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MEMORIES, DREAMS, REFLECTIONS OF CHILDHOOD, Bonnie Damron

  • Friday, November 18, 2016
  • 7:30 PM - 9:00 PM
  • The Library at the Jung Society, 5200 Cathedral Avenue, NW, Washington, DC 20016
  • 2

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Friday, November 18th


An Evening With...


Bonnie Damron

As we approach the winter holidays, a time for children, both inner and outer, let’s take a moment to reflect on the image from childhood.  For most of the history of human kind, childhood was not thought of as a special time of life.  It was Charles Dickens who gave us the inner lives of children with the publication of Oliver Twist (in serial from 1837-1839).  Because of Dickens, we now realize that children have feelings, insights, grief, and struggles.  In the Jungian world, two early works come to mind.  The first is the ground-breaking book by Frances G. Wickes, The Inner World of Childhood.”  The second is Children’s Dreams: Notes from the Seminar Given in 1936-1940 by C.G. Jung, 100 years after the works of Dickens.

            During this program, we will consider childhood dreams, memories, and inner thoughts, understanding that childhood is not only a time of safety, play, and joy, but is often fraught with sadness, loss, and trauma.  As we consider the ideas of psychologists, writers, and educators, you will be invited to reflect upon your own experiences of childhood, and I will share some of my remembered thoughts and dreams. 


Bonnie L. Damron, Ph.D., L.C.S.W., is a Jungian-Oriented psychotherapist in private practice in Northern Virginia. Bonnie is a clinician, cultural anthropologist, artist, and storyteller. She teaches courses in mythology, fairy tales, Shakespeare, the Greek Classics, and readings in the writings of C. G. Jung. She also leads contemplative retreats, and conducts study tours in Crete. She holds a Masters of Social Work from Catholic University, a Doctorate Degree in American Studies from the University of Maryland, and has completed the Two-Year Pattern Analyst Certificate Program at the Assisi Institute in Brattleboro, Vermont.

OUR MISSION

The Jung Society of Washington is dedicated to nourishing the human spirit and to serving the longing that comes to us in our dreams and in moments of hardship, imagination, struggle, and creativity.  We support the exploration of our own psychic depths and the primal impulse for personality integration that Dr. Carl Gustav Jung called "individuation".  With a psychological lens, we deepen the discussion of social issues, history, and current events.  We encourage the development of greater self-awareness and creative expression—individually, in relationships, and within the community.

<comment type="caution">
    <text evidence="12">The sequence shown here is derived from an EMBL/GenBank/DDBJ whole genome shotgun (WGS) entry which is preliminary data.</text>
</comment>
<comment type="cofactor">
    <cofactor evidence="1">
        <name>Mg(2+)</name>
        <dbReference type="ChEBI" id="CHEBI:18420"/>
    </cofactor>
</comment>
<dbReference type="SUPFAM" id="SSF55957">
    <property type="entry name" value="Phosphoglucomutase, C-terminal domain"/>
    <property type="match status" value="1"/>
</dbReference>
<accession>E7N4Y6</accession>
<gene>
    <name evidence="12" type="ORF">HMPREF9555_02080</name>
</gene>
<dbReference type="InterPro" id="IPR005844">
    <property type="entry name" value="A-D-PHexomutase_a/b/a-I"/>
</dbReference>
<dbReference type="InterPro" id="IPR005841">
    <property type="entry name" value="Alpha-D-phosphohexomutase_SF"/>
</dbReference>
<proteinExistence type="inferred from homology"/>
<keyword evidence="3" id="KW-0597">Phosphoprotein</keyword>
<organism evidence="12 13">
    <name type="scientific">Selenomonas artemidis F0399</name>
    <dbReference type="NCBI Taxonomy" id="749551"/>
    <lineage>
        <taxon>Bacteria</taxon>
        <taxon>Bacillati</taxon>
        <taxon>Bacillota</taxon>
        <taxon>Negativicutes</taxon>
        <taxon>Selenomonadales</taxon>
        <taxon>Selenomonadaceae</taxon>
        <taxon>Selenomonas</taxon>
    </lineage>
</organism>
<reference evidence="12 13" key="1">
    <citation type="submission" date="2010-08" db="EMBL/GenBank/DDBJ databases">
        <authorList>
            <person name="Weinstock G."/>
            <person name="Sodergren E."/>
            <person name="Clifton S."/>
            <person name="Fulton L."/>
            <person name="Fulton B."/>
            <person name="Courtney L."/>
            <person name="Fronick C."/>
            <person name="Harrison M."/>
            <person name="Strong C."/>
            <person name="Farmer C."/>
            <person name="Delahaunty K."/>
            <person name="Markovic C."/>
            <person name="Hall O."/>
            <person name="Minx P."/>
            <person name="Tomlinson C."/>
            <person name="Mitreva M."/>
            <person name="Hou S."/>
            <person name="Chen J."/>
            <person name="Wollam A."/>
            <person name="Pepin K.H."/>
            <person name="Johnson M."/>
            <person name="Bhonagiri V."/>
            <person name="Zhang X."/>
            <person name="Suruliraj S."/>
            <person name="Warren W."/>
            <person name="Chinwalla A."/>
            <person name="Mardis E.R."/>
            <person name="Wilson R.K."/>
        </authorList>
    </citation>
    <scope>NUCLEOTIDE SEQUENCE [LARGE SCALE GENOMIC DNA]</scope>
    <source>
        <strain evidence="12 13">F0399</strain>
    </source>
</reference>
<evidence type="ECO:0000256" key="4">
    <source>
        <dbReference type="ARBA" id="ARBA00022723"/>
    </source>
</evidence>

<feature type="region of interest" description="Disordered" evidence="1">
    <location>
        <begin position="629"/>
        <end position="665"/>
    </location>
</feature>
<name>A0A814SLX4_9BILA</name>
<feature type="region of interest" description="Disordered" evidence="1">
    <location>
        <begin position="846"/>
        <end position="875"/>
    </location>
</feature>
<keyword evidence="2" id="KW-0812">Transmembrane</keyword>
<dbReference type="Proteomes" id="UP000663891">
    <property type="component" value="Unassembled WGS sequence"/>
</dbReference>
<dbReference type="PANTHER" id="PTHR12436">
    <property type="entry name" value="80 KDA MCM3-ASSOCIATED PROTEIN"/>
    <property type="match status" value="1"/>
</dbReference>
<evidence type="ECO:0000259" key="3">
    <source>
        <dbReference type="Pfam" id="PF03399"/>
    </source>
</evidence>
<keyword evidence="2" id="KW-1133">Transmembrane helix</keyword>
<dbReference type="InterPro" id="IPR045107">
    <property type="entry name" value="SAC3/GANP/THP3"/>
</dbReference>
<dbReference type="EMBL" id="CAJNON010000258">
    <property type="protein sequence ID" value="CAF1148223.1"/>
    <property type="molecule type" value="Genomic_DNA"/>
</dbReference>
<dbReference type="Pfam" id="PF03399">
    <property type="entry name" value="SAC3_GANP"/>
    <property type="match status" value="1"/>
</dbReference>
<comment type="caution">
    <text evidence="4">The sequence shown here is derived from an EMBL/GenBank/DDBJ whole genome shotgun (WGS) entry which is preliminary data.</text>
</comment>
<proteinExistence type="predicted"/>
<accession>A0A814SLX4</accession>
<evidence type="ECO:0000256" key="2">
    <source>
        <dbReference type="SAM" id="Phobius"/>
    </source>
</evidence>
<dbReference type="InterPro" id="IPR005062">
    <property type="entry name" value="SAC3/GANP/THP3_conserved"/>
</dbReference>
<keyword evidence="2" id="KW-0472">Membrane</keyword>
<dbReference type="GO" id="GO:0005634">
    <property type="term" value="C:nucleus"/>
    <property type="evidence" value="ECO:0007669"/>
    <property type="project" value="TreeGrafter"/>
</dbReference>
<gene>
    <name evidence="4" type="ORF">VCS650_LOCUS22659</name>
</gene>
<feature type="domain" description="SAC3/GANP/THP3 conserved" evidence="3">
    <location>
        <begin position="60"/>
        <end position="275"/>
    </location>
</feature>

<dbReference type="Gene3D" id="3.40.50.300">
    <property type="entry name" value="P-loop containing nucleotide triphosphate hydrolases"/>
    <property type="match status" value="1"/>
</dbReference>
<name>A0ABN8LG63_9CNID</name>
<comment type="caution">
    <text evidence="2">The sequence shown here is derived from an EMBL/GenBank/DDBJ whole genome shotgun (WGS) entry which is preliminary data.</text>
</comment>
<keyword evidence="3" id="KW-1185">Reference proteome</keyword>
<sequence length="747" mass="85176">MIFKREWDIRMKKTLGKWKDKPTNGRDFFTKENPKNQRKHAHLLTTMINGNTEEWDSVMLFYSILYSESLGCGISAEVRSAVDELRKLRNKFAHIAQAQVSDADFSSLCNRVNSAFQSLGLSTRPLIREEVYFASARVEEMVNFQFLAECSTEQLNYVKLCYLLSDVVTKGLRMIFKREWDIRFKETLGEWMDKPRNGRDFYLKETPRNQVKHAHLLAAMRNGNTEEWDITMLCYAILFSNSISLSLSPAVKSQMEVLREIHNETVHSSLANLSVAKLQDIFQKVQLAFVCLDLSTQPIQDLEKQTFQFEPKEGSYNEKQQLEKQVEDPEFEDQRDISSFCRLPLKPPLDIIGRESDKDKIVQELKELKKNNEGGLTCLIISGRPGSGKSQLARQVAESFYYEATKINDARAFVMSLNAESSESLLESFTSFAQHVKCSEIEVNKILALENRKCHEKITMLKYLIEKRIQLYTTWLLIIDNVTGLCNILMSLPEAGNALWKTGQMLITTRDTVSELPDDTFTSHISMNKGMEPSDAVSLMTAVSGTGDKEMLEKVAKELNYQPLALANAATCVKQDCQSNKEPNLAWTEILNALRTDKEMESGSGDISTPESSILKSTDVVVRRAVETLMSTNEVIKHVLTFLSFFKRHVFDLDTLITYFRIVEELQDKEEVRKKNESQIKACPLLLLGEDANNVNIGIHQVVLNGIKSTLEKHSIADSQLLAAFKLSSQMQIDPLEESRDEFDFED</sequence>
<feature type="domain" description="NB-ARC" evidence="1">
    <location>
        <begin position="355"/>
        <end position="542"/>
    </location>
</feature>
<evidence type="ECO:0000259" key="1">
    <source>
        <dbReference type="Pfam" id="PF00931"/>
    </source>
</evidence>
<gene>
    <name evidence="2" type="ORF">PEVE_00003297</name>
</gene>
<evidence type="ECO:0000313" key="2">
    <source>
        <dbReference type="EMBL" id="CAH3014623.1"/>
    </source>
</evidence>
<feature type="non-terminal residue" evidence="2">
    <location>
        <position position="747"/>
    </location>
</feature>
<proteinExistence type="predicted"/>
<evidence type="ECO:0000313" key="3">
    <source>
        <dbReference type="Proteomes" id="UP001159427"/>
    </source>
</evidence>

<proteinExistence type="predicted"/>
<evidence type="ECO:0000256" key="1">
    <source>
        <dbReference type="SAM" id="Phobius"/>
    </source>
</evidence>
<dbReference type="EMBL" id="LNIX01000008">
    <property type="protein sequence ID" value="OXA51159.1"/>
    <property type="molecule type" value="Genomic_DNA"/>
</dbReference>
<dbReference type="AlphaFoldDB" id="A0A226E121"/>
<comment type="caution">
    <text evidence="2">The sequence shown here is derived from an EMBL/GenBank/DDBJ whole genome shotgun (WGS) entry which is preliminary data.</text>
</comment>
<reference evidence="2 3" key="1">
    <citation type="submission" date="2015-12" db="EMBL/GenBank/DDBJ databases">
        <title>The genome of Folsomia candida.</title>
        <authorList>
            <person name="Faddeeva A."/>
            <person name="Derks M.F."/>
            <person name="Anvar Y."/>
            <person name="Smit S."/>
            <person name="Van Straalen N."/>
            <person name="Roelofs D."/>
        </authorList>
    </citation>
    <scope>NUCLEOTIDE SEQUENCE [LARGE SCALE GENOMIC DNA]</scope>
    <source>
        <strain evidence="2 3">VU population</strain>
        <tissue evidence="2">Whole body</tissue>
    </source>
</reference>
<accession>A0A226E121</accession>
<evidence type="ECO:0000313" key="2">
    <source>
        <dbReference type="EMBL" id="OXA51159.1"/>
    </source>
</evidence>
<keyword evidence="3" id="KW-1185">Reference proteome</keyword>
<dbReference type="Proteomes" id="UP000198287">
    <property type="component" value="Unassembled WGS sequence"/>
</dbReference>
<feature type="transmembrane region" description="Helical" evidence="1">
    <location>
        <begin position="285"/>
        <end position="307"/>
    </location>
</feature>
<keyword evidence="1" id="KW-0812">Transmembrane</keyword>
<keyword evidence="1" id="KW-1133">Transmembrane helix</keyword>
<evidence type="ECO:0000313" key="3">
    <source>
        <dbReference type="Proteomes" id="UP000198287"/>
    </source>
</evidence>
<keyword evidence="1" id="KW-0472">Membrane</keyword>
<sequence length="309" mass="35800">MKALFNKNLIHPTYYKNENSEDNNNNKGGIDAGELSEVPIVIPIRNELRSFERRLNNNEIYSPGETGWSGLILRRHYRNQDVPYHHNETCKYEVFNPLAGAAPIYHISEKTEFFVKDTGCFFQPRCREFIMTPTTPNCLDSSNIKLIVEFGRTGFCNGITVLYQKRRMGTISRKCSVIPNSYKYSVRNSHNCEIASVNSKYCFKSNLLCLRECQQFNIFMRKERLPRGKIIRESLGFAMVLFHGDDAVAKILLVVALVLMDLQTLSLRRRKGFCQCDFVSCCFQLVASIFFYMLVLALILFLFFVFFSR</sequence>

JUNG SOCIETY OF WASHINGTON
5200 Cathedral Ave., NW
Washington, DC 20016
CALL: 202-237-8109
EMAIL: jungsociety@jung.org

OFFICE HOURS:
Monday - Thursday: 9:00 AM - 3:00 PM
LIBRARY HOURS
Tuesday: 4:00 PM - 7:00 PM
EMAIL: junglibrary@jung.org

DIRECTIONS
BY CAR: From MacArthur Blvd., turn east (away from the Potomac River) onto Cathedral at the light between Loughboro and Arizona. 


BY PUBLIC TRANSPORT: D6 bus line.
Parking is available in the streets.
Entrance to the Jung Society library and office is from the side street, Hawthorne Place.


The Jung Society of Washington is a nonprofit educational institution. Although many of the Jung Society's programs involve analytical psychology and allied subjects, these offerings are intended, and should be viewed, as a source of information and education, and not as therapy. The Jung Society does not offer psychoanalytical or other mental health services.
Images of mandalas throughout this site were created by Carl Jung's patients between the years 1926 and 1945.

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